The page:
I listened quietly to Vic’s (trying a little too hard to be) cool, matter-of-fact conclusion that he thought it best we “remain separated” because I obviously didn’t care all that much, and it occurred to me that this call was yet another test, which I could pass by acting upset and saying “of course I care” and “it’s just the quarantine and the agony of being apart, the angst of isolation,” blah blah. But I don’t do drama. Also, I was pretty pissed that this guy who usually extolled my “refreshingly low-maintenance lack of game playing” was playing one himself and expecting me to participate and excel. It was juvenile, insulting, and, frankly, more than a little deceitful. Which is exactly what I said as soon as he stopped talking, right before I hung up. (I believe in saying what you’re thinking, as much as is practicable.) I threw my phone across the room—hanging up on an iPhone isn’t nearly as satisfying as slamming down an old-fashioned phone like our kitchen landline, and besides, I had an industrial-strength titanium phone protector—but damned if it didn’t land on my plush comforter.
I was contemplating picking it up to try again when I saw something out the window that stopped me: a boy in a bright yellow shirt, rounding our street corner, running fast. The thing my brain couldn’t reconcile was that the shirt was definitely Eugene’s—I distinctly remembered him wearing it that morning—but that running gait was definitely not. Eugene’s mosaic Angelman syndrome means that he has two distinct sets of genes in his body: some cells with an imprinting defect and some that function normally. The mosaicism makes him “less affected,” without some of the most severe symptoms that can plague AS kids, like seizures and difficulties walking and eating.[i] Eugene can do some things he’s been practicing all his life like using utensils, walking, and even running, but he has issues maintaining consistent coordination and speed. It’s like a tongue twister; you might manage saying it once or twice carefully and slowly, but the longer and/or quicker the utterance, the greater the chances of tripping up. Eugene needed years of therapy just to walk long distances—that’s why the daily hikes to and from the park with Dad, for practice—and I’d always thought he didn’t like running at all. So how was it possible that this boy who appeared to be my little brother was running the length of our long street?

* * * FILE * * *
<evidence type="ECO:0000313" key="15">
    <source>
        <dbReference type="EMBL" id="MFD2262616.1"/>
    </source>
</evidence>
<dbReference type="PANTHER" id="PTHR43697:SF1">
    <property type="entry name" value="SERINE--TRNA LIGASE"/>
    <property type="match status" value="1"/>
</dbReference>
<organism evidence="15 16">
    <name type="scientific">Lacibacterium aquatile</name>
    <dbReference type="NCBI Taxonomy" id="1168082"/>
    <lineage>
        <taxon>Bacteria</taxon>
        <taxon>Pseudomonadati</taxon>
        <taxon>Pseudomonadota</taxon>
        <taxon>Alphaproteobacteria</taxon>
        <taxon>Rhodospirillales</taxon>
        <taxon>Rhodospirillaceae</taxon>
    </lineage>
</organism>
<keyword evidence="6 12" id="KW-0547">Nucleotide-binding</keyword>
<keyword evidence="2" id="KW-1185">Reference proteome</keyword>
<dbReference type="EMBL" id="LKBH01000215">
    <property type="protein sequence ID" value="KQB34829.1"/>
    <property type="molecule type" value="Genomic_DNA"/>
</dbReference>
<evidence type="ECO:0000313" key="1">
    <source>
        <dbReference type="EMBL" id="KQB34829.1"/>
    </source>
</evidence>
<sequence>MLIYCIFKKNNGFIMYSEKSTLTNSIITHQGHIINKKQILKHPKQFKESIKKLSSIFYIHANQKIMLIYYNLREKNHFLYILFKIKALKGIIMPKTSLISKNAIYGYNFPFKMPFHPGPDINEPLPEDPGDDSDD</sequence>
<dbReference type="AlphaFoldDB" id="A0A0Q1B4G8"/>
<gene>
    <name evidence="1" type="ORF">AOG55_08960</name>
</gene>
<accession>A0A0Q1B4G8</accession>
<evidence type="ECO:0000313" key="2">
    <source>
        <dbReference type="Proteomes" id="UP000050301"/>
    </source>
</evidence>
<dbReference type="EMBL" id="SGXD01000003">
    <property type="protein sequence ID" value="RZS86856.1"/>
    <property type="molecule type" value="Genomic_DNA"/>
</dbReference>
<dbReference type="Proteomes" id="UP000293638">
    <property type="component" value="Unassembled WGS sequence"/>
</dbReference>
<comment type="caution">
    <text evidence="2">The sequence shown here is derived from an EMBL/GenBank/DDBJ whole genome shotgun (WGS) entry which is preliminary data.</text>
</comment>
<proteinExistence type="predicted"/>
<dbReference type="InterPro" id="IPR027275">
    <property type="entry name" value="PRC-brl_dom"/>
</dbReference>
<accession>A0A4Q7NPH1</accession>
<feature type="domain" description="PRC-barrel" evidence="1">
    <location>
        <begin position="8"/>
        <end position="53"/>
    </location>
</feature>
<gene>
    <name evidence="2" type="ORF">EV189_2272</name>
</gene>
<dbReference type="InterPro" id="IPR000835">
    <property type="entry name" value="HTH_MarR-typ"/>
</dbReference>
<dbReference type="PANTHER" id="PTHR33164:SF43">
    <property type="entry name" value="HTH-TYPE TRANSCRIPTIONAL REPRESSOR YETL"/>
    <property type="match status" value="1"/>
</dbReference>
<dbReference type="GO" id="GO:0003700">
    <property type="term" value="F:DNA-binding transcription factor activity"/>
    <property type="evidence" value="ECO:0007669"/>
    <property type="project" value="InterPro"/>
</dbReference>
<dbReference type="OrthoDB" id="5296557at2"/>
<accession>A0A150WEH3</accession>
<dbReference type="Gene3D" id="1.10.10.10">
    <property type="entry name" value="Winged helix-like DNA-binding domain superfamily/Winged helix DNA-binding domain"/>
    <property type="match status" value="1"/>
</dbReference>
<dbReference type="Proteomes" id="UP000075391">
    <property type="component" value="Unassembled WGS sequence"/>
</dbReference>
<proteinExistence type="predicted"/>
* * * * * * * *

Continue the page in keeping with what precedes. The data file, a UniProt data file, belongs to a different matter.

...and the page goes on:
It’s funny with siblings, how you think of them as just there, but then something great or awful happens that unearths and makes visible what Koreans call jeong. It’s hard to explain in English; it’s not any particular emotion—not affection or even love—but a complex bond defined by its depth and history: that sense of belonging to the same whole, your fates intertwined, impossible to sever no matter how much you may want to. I rushed downstairs, threw open the front door, and ran outside, barefoot. “Oh my God, Eugene, look at you go,” I yelled out and clapped and—God, this is so not me, but I couldn’t help it—even whooped and jumped a little.
Where was Dad? I’ve racked my brain trying to think if this question even crossed my mind at the time. I didn’t notice that Dad wasn’t there, but I didn’t not notice it either, if that makes sense. I mean, I didn’t see him, but parents are like that. They just seem like they’re always there, so you assume they are if they’re supposed to be. I didn’t give any thought to it, is what I mean, but I suppose it was in the back of my mind that Dad had been encouraging Eugene to run, and once they were in our neighborhood, Dad let him run as fast as he could. There were so many reasons why Dad might have lagged behind—he might have been slowed by an arthritic knee (he didn’t have one that I knew of, but this didn’t seem unreasonable given that he’d already turned fifty), or he might have stopped to take a video the way parents are always doing. Not that I consciously thought these things at the time; like I said, I thought of him the way kids think of parents, which is to say, not at all.
Maybe this is an excuse, but I think I was too mesmerized by Eugene to think about anything else. He is beautiful. Everyone comments on it, what a gorgeous mix of our parents he is—not a hodge-podge of different features from either parent, like John and me, but a true blend, as if you morphed Dad’s eyes/nose/skin color/etc. into Mom’s halfway. The sunlight on his face, his huge smile, triumphant and proud, and most of all, the way he was cutting across our front lawn, his legs and arms in elegant athletic synchronization as I’d never seen before. As he got closer, I saw scratches on his knees and dirt on his yellow shirt, but those made him look even more joyous, visions of a rowdy boy traipsing through the woods with friends, laughing and not caring what scrapes they were getting into.
My perpetual annoyance with John, my hurt over the harsh words from Mom the previous night—none of that mattered. I hated that they were missing this, wished I had my phone so I could record Eugene to show them. I forgot I was annoyed, forgot about Vic testing and retesting me, forgot about Mom’s ultimatum, forgot everything except how I’d never seen Eugene look so graceful, so typical, and I ran across the lawn to hug him tight.